by Jenni Jung
The Great Hall was packed with students, faculty members, and community activists – the audience rumbled with energy, these were people ready to listen and ready to take action. FCG’s policy workshop on race relations called “From Conversation to Change” could not have happened without this very energy.
Rather nervously, I had asked Professor Harold and Reem how they’d like to be introduced before they gave their keynotes. I wanted to get it right and make sure our distinguished guests were fully represented in their own words.
Although Professor Claudrena Harold had written award-winning books and made films, she asked that she be introduced simply in two to three sentences, the same length as her student’s (Reem’s) introduction. I introduced our guest speakers simply and equally, and let them take the stage. They then both unspooled visceral, real narratives about the experience of race at the University of Virginia.
Likewise, at each round table at the workshop, diverse participants from all levels of authority and experience were at that moment equals – we were all concerned members of the community ready to listen, and ready to take action.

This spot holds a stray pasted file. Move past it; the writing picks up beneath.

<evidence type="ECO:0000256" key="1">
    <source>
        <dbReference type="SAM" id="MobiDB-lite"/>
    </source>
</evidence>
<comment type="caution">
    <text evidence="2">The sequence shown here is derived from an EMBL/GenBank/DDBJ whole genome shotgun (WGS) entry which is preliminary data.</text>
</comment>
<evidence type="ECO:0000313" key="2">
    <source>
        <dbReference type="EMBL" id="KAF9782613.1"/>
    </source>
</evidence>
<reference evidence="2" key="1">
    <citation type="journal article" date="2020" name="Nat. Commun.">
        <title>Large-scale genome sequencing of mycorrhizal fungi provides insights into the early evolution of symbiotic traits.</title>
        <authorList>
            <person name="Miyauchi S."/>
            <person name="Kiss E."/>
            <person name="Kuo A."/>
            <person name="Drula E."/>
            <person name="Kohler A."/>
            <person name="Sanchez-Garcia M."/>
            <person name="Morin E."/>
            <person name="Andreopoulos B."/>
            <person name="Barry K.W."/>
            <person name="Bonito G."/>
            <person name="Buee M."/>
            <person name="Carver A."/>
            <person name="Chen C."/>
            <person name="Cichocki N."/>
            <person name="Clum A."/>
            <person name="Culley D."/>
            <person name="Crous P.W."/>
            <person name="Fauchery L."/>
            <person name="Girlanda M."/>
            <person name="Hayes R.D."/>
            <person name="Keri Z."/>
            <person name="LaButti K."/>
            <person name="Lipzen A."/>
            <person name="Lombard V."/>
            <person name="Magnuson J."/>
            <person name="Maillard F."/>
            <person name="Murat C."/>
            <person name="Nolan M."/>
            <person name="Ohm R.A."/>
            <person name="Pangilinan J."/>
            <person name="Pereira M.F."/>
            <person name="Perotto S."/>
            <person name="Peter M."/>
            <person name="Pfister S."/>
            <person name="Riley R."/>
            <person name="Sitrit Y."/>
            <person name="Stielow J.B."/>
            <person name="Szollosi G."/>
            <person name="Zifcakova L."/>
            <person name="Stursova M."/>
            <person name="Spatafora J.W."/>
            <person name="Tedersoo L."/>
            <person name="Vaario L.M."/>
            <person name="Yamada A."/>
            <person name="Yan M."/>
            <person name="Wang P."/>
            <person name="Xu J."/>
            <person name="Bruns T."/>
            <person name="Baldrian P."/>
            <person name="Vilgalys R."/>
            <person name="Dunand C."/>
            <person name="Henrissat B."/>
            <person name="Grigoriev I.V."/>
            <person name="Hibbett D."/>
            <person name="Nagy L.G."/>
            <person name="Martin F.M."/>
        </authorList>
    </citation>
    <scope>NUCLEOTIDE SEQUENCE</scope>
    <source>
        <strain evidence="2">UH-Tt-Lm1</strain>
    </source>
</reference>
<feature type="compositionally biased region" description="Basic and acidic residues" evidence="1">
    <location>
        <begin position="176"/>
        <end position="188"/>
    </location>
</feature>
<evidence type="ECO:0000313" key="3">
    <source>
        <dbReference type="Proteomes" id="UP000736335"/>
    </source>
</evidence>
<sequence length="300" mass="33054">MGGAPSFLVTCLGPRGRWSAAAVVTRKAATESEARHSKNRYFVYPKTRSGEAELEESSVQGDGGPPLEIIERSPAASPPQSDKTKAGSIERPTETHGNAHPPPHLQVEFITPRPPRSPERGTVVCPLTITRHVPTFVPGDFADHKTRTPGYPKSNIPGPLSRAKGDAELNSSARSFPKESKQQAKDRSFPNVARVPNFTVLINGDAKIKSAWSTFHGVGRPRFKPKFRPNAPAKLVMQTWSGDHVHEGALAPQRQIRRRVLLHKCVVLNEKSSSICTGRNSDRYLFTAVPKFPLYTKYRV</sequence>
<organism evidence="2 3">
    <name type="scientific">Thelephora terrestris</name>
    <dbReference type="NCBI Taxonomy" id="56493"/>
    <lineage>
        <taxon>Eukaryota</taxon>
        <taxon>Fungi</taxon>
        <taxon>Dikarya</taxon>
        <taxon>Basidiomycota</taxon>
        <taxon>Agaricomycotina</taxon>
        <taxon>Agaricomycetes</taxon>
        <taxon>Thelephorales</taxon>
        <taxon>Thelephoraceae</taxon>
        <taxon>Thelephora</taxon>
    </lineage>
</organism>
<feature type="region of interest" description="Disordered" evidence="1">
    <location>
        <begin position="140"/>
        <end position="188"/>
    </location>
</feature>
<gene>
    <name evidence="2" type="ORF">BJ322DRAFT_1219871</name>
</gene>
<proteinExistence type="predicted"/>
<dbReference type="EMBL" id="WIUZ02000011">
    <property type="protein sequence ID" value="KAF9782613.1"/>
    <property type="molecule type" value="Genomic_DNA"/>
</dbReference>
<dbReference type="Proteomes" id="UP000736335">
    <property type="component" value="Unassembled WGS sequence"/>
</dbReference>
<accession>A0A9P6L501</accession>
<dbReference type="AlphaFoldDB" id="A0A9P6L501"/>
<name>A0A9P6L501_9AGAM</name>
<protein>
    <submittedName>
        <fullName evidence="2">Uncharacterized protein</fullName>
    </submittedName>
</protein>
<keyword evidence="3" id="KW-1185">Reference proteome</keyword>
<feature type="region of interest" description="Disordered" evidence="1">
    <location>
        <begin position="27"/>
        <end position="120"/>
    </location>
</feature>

At the end of the workshop, which was led by Batten’s innovative design thinker Professor Mahoney, each table had notes etched onto large note pad paper, inky drawings of participants’ vision, and musings of ‘next steps’ for implementing their ideas. I believe the physical marks left behind reflect a bit of the immense learning that went on at each table.
At my table, we learned from Michael, a Ph.D. Nursing School student, that healthcare access in Charlottesville was difficult for specific segments of our community. We learned from Adele, a concerned student and a member of the Living Wage campaign, that UVA workers may lack a safe space to voice their concerns. It would be hubris to think FCG could help generate “solutions” to community problems, but it would be an understatement to say that there was no value-add. We learned from one another, regardless of background and authority. We used the central Great Hall at the Batten School of Public Policy to say we care. We used new toolkits to address a community issue together.
As I graduate for the second time as a Double Hoo from UVA, I want to thank FCG for their genuine desire to create formative, lasting change, and to involve their community in this process. I am grateful that we lead by enabling others to lead, and hope that we will iterate and learn from events such as the workshop we put together.
Photos by Michelle Cho